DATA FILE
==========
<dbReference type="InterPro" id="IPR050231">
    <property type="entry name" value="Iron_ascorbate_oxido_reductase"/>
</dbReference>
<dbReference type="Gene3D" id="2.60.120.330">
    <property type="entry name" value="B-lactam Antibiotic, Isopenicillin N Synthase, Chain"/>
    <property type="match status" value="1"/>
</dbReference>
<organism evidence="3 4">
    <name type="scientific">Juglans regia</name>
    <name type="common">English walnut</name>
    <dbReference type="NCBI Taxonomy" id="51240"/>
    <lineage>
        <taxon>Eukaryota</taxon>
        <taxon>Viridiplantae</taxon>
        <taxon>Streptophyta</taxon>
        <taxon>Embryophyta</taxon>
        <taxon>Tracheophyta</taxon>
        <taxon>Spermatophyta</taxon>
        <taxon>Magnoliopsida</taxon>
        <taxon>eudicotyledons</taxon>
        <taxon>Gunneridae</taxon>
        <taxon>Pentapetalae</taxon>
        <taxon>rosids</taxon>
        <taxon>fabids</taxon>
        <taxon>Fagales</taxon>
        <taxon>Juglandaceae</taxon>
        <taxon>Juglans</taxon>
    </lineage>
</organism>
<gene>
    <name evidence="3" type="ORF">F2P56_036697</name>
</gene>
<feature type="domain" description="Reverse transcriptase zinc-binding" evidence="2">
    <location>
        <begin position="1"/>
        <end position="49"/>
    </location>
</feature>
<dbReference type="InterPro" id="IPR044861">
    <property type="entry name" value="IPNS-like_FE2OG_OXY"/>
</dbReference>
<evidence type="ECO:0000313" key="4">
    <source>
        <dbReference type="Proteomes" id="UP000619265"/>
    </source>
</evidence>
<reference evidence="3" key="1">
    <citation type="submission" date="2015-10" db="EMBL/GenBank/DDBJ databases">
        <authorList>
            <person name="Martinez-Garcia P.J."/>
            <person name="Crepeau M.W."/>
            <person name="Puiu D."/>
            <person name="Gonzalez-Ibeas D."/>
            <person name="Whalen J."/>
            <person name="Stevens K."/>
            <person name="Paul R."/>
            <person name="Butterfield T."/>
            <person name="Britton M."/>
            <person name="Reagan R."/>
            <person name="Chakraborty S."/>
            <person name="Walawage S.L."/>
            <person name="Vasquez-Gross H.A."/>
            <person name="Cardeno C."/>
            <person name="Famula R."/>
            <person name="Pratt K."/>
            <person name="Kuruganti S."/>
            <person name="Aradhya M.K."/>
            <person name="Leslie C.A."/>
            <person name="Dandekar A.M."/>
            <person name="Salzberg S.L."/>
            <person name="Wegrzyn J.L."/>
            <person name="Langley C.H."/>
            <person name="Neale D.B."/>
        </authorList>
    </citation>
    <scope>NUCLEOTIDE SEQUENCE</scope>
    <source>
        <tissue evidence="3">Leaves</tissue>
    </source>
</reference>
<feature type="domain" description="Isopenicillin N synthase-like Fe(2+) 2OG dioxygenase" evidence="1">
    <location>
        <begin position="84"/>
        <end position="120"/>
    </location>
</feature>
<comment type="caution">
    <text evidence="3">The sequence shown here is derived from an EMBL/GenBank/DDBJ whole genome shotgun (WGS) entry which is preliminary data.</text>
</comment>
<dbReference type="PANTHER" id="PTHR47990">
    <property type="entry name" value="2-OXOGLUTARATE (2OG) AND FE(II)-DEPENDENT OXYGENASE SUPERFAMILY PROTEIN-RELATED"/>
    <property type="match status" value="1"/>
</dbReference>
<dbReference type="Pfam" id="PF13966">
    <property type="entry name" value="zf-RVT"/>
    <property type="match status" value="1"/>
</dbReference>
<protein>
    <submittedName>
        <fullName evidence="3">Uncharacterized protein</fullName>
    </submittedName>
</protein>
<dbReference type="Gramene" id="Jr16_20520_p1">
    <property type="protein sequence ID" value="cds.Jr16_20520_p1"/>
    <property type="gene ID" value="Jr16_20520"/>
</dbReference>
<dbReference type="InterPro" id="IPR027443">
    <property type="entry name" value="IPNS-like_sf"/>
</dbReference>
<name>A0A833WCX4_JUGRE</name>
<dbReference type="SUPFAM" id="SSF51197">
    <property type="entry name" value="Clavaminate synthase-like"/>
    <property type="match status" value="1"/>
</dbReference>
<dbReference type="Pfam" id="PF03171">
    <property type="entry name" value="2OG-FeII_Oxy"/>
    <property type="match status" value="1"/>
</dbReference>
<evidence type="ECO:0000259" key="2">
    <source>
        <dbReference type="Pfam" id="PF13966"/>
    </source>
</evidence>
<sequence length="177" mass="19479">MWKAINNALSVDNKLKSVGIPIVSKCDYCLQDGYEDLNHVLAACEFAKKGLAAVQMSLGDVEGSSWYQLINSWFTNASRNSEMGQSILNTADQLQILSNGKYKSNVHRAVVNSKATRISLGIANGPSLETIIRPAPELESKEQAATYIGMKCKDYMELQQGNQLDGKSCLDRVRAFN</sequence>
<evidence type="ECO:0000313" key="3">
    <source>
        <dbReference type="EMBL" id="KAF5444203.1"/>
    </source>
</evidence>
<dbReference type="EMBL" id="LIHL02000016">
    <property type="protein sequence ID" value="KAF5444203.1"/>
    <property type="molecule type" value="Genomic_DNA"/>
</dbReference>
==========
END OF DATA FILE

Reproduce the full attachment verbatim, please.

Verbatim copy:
<dbReference type="InterPro" id="IPR050231">
    <property type="entry name" value="Iron_ascorbate_oxido_reductase"/>
</dbReference>
<dbReference type="Gene3D" id="2.60.120.330">
    <property type="entry name" value="B-lactam Antibiotic, Isopenicillin N Synthase, Chain"/>
    <property type="match status" value="1"/>
</dbReference>
<organism evidence="3 4">
    <name type="scientific">Juglans regia</name>
    <name type="common">English walnut</name>
    <dbReference type="NCBI Taxonomy" id="51240"/>
    <lineage>
        <taxon>Eukaryota</taxon>
        <taxon>Viridiplantae</taxon>
        <taxon>Streptophyta</taxon>
        <taxon>Embryophyta</taxon>
        <taxon>Tracheophyta</taxon>
        <taxon>Spermatophyta</taxon>
        <taxon>Magnoliopsida</taxon>
        <taxon>eudicotyledons</taxon>
        <taxon>Gunneridae</taxon>
        <taxon>Pentapetalae</taxon>
        <taxon>rosids</taxon>
        <taxon>fabids</taxon>
        <taxon>Fagales</taxon>
        <taxon>Juglandaceae</taxon>
        <taxon>Juglans</taxon>
    </lineage>
</organism>
<gene>
    <name evidence="3" type="ORF">F2P56_036697</name>
</gene>
<feature type="domain" description="Reverse transcriptase zinc-binding" evidence="2">
    <location>
        <begin position="1"/>
        <end position="49"/>
    </location>
</feature>
<dbReference type="InterPro" id="IPR044861">
    <property type="entry name" value="IPNS-like_FE2OG_OXY"/>
</dbReference>
<evidence type="ECO:0000313" key="4">
    <source>
        <dbReference type="Proteomes" id="UP000619265"/>
    </source>
</evidence>
<reference evidence="3" key="1">
    <citation type="submission" date="2015-10" db="EMBL/GenBank/DDBJ databases">
        <authorList>
            <person name="Martinez-Garcia P.J."/>
            <person name="Crepeau M.W."/>
            <person name="Puiu D."/>
            <person name="Gonzalez-Ibeas D."/>
            <person name="Whalen J."/>
            <person name="Stevens K."/>
            <person name="Paul R."/>
            <person name="Butterfield T."/>
            <person name="Britton M."/>
            <person name="Reagan R."/>
            <person name="Chakraborty S."/>
            <person name="Walawage S.L."/>
            <person name="Vasquez-Gross H.A."/>
            <person name="Cardeno C."/>
            <person name="Famula R."/>
            <person name="Pratt K."/>
            <person name="Kuruganti S."/>
            <person name="Aradhya M.K."/>
            <person name="Leslie C.A."/>
            <person name="Dandekar A.M."/>
            <person name="Salzberg S.L."/>
            <person name="Wegrzyn J.L."/>
            <person name="Langley C.H."/>
            <person name="Neale D.B."/>
        </authorList>
    </citation>
    <scope>NUCLEOTIDE SEQUENCE</scope>
    <source>
        <tissue evidence="3">Leaves</tissue>
    </source>
</reference>
<feature type="domain" description="Isopenicillin N synthase-like Fe(2+) 2OG dioxygenase" evidence="1">
    <location>
        <begin position="84"/>
        <end position="120"/>
    </location>
</feature>
<comment type="caution">
    <text evidence="3">The sequence shown here is derived from an EMBL/GenBank/DDBJ whole genome shotgun (WGS) entry which is preliminary data.</text>
</comment>
<dbReference type="PANTHER" id="PTHR47990">
    <property type="entry name" value="2-OXOGLUTARATE (2OG) AND FE(II)-DEPENDENT OXYGENASE SUPERFAMILY PROTEIN-RELATED"/>
    <property type="match status" value="1"/>
</dbReference>
<dbReference type="Pfam" id="PF13966">
    <property type="entry name" value="zf-RVT"/>
    <property type="match status" value="1"/>
</dbReference>
<protein>
    <submittedName>
        <fullName evidence="3">Uncharacterized protein</fullName>
    </submittedName>
</protein>
<dbReference type="Gramene" id="Jr16_20520_p1">
    <property type="protein sequence ID" value="cds.Jr16_20520_p1"/>
    <property type="gene ID" value="Jr16_20520"/>
</dbReference>
<dbReference type="InterPro" id="IPR027443">
    <property type="entry name" value="IPNS-like_sf"/>
</dbReference>
<name>A0A833WCX4_JUGRE</name>
<dbReference type="SUPFAM" id="SSF51197">
    <property type="entry name" value="Clavaminate synthase-like"/>
    <property type="match status" value="1"/>
</dbReference>
<dbReference type="Pfam" id="PF03171">
    <property type="entry name" value="2OG-FeII_Oxy"/>
    <property type="match status" value="1"/>
</dbReference>
<evidence type="ECO:0000259" key="2">
    <source>
        <dbReference type="Pfam" id="PF13966"/>
    </source>
</evidence>
<sequence length="177" mass="19479">MWKAINNALSVDNKLKSVGIPIVSKCDYCLQDGYEDLNHVLAACEFAKKGLAAVQMSLGDVEGSSWYQLINSWFTNASRNSEMGQSILNTADQLQILSNGKYKSNVHRAVVNSKATRISLGIANGPSLETIIRPAPELESKEQAATYIGMKCKDYMELQQGNQLDGKSCLDRVRAFN</sequence>
<evidence type="ECO:0000313" key="3">
    <source>
        <dbReference type="EMBL" id="KAF5444203.1"/>
    </source>
</evidence>
<dbReference type="EMBL" id="LIHL02000016">
    <property type="protein sequence ID" value="KAF5444203.1"/>
    <property type="molecule type" value="Genomic_DNA"/>
</dbReference>